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Old 03-06-2012, 11:53 AM   #41
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I don't think LBYM in retirement is a virtue? You will either spend it or give it away. Obviously you don't want to LAYM either. Maybe it's a terminology issue that revolves around the uncertainties of future investment returns?
In my mind it is not something that easily yields to algorithmic analysis. My goal is neither to save money, nor to spend it, but rather live in a way that I enjoy and that is in accord with my values-which include a degree of restraint. Others may well be different, but I find that purchased pleasures dim with frequent repetition. Often enough, but not too often is for me a satisfying schedule.

As for money, I would not enjoy retired life knowing that periodically I might encounter frightening and income threatening drawdowns. Just wouldn't be prudent for me. For that reason although I find Firecalc interesting, I would never say "Ok, FIRECALC likes this plan so I'll give it a go".

And regarding having money left over at death, I regard that as a sign of life well lived, not a problem to be solved. Anyway, it is too risky to spend heavily early on, and the ways older people find to blow money just do not look appealing to me. For example, how did getting locked onto a floating disease-incubating Disneyland with a lot of old people become appealing? Or how did stopping at heavily touristed trading posts, where as the uninformed buyer you will always be cheated, become appealing?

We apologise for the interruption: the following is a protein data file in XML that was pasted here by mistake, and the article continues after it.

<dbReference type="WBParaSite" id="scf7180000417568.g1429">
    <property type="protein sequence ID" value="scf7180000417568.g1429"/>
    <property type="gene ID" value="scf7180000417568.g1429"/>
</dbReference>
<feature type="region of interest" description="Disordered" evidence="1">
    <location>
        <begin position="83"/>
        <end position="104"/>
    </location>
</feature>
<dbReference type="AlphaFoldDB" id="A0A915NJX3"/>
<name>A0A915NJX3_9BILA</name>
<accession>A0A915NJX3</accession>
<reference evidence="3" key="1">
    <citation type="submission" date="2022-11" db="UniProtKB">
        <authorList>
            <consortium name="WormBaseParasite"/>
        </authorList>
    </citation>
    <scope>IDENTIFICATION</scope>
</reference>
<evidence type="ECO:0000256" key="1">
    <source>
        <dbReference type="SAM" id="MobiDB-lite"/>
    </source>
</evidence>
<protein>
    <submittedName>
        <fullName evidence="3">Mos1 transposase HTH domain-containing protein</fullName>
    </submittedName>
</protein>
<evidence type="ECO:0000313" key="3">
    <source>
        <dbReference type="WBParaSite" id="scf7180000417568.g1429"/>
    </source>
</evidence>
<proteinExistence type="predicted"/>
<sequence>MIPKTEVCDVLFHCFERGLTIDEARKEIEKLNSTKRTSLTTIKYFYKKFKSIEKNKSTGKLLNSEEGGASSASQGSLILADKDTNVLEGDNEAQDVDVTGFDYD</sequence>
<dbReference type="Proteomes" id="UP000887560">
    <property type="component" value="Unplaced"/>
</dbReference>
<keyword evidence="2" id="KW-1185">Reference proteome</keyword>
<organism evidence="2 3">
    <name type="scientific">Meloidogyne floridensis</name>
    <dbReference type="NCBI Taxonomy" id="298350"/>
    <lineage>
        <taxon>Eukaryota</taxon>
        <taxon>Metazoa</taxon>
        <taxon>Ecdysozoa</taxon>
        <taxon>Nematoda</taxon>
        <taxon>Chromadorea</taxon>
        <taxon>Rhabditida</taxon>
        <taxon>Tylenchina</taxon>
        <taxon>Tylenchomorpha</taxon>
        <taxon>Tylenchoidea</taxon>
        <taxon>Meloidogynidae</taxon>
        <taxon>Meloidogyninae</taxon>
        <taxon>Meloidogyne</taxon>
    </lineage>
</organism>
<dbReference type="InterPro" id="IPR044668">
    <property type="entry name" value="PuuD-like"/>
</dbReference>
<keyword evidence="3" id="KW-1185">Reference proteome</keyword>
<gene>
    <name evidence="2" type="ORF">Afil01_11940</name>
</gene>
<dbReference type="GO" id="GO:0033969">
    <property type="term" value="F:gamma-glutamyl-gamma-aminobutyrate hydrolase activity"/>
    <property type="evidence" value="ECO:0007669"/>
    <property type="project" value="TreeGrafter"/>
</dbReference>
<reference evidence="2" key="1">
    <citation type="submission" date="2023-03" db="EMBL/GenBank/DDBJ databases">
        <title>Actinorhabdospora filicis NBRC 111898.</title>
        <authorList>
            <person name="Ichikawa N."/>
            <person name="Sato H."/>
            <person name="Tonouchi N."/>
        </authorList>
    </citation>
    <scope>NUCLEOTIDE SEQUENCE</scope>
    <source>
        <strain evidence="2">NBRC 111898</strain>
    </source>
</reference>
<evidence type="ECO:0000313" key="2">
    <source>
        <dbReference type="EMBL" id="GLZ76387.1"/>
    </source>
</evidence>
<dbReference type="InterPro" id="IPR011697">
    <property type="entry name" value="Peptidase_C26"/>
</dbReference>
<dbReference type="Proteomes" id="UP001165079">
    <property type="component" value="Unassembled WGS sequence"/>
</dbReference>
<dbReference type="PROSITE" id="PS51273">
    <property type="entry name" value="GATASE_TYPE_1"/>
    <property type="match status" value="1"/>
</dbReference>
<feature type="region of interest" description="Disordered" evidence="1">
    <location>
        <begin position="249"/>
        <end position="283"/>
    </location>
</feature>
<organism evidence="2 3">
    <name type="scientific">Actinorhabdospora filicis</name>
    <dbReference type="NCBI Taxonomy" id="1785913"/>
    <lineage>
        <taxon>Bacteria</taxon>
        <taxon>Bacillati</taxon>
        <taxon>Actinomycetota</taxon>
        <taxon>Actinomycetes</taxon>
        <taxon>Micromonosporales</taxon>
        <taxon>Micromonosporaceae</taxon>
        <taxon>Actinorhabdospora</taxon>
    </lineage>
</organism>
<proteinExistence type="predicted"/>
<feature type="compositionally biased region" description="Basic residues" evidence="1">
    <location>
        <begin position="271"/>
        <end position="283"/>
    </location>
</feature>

Ha
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Old 03-06-2012, 12:21 PM   #42
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Ha, you sound like a very sensible ER guy. I'm constantly asking myself if we are spending the right amount? We are down about -8% from the start portfolio inflation adjusted value. Should we spend less and try to get it back up? Are we on a slow glide path down or is it only temporary? Tick tock, tick tock, ....

We don't do the vacation shopping for pleasure thing. But we are going off to Paris for 2 weeks this year. Will be indulging our love of art and mostly tourist haunts. My spreadsheet says we are doing reasonable spending.
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Old 03-06-2012, 12:29 PM   #43